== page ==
When I realised that Etienne Wenger was going to be one of the keynote speakers at EC-TEL 2014, I was thrilled. My learning and professional development has grown with social learning theories, and Etienne Wenger has been one of the most influential learning theorists in my own learning. In fact I develop my PhD on virtual worlds and education around these social learning theories. What impressed me the most about Etienne Wenger’s talk is the clarity with which he describes his own movement within these theories and the way his thoughts have evolved in relation to our growing society and world. So Etienne Wenger started his keynote address with a question. He asked “What are the ways of thinking of people about knowing?”
Etienne Wenger at EC-TEL 2014 Keynote Address
He described how the way education has evolved deals with imparting a body of knowledge to learners. Wenger describes this as a “closed learning system”. We have always seen learning this way. Our students are used to this form of learning. During my PhD investigations, my pre-service teachers admitted that they didn’t feel they were learning because according to them learning was about listening to a lecturer, taking notes and letting the lecturer define what they should learn and how they should learn it. This defines our closed system of learning.
He describes how in the process of the development of the communities of practice theory, he together with Gene Lave (an anthropologist), started observing communities of apprenticeships in tribes. From this they emerged with a theory of organised learning where the apprentice would establish himself in a community, tracing learning as a trajectory from the periphery of the community to the centre of the community as his skills and competences develop.
So the social theory of learning questions meaning and how this drives learning. This equates to the meaningful engagement with the world. And ironically the very opposite happens in our schools. Most often we eliminate the need for meaning – we say to our children – ‘you don’t need to understand what you’re doing right now. Maybe you will understand it in the future’. So the practice of doing things which are meaningful somehow gets sidelined for the curricular content.
However, Etienne Wenger provokes – “if knowledge is a social product then it is as complex as the social world. The trajectory into the community leads to the transformation of a person. The concept of identity then becomes a central concept in the theory of learning”.
So the evolution of communities doesn’t just happen in apprenticeships and training, but communities can also be observed in other societal practices such as in work and employment. In these instances communities are formed to help survive the job. The community created by people becomes a partnership to learn how to deal with whatever they need to do. so in this way we can view trajectories in a different way than the apprenticeship community. And in these communities formed ad hoc, people’s trajectories move and they touch each other and come into contact briefly whenever people need – a constant flow of people falling out of or joining in these trajectories, still leaving an impact on the community. These communities become a constant negotiation of the socially defined competences and the personal experiences brought in by all the members. And this negotiation itself defines the community. It doesn’t necessarily mean that all the members have to agree but an equilibrium needs to be established. This equilibrium then becomes very much defined by the close relationship of power and learning. [I would really suggest reading a bit of Foucault for this purpose :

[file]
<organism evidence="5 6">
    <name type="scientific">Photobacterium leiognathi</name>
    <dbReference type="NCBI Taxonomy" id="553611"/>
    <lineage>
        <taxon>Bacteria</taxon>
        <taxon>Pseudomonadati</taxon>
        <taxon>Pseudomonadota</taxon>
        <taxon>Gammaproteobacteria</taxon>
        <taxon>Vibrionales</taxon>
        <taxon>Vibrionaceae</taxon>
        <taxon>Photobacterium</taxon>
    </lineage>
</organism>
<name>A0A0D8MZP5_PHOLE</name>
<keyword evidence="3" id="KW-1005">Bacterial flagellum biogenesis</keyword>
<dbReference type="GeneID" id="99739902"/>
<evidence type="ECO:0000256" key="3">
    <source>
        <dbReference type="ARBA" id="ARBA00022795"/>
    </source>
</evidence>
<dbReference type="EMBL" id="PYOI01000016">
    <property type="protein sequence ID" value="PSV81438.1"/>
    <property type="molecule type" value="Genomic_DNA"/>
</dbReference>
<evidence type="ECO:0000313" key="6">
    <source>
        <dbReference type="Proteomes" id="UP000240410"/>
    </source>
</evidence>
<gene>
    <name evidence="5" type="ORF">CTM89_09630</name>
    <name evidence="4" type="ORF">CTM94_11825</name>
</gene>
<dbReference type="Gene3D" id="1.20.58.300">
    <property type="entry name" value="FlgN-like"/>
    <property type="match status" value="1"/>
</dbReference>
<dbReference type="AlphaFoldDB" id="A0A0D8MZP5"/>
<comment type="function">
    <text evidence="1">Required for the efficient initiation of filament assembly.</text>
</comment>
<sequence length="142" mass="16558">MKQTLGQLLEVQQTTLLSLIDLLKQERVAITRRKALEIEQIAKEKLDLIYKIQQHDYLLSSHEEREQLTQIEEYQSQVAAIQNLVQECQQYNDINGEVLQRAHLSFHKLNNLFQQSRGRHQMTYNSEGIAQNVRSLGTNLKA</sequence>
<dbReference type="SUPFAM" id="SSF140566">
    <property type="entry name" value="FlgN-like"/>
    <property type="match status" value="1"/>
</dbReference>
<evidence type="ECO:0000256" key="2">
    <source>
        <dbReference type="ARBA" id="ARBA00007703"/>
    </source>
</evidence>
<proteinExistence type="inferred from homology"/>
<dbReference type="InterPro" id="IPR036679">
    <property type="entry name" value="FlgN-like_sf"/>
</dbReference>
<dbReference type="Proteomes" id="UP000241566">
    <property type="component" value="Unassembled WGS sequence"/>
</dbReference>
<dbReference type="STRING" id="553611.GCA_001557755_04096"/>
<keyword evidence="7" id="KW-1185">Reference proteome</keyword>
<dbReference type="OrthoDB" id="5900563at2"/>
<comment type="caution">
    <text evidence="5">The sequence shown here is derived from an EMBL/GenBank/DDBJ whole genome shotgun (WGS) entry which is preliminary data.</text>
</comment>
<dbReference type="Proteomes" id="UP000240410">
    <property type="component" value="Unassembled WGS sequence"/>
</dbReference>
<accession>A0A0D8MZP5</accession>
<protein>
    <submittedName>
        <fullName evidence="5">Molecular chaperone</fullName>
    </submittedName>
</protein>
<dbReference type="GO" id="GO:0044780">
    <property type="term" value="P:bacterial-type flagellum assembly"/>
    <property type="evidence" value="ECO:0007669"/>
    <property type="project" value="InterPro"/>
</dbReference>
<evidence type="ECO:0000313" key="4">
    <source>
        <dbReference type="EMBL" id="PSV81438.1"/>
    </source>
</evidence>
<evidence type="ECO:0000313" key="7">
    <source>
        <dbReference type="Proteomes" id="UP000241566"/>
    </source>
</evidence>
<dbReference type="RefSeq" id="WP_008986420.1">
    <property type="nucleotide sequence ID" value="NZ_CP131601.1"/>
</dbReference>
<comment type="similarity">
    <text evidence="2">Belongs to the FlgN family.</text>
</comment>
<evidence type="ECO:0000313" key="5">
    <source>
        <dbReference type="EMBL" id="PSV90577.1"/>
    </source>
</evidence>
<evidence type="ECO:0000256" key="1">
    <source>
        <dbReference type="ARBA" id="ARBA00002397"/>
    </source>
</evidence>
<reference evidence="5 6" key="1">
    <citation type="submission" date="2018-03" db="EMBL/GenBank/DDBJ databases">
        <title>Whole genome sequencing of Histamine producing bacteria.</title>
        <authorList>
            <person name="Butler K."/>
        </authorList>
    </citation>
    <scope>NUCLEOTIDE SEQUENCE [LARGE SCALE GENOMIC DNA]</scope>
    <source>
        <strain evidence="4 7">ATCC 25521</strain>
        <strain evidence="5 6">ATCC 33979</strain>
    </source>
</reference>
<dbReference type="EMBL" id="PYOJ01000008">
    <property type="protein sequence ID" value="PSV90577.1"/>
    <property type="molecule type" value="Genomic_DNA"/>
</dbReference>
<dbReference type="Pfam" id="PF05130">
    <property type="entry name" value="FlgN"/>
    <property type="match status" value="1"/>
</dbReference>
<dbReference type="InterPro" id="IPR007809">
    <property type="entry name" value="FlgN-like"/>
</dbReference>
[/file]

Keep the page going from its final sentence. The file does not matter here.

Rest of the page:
So then the communities, in this complex mesh of learning trajectories assimilate to a landscape of practice marking your trajectory in learning. So the questions now change and evolve and now we start asking ‘how do I develop an identity in a complex landscape of learning and knowledge?’ With so many communities, ‘how could we leave the mark on the community?’ ‘how can I influence the community I form part of?’
However we cannot misunderstand. Wenger says, “We’re not just moving from a collective society to an individual society – it is still socially developed. But the negotiation of identity knowledgeability becomes more distinct. The 21st century is going to be a century of identity. In the past the community defined your identity – but the burden of knowledgeability is shifting from the community to the person doing the learning trajectory. Creating identity is going to be the main learning challenge”.
Etienne Wenger then concluded his talk with a reflection followed by a provocative question: “Identity becomes a transformative invitation – a teacher’s deepest pedagogical resource. A slight breach of the low, it is almost a theorem of love, that we can invite others into our own identities… let them be what they are not, and thus start what cannot be started“.
So Etienne Wenger’s concluding question to his insightful talk was: “If you are going to be a driving force in shaping the future of learning then how can your theory and practice help learners and educators address the fundamental learning challenge of today?” … I ask myself, what am I going to concretely do to help influence teacher education?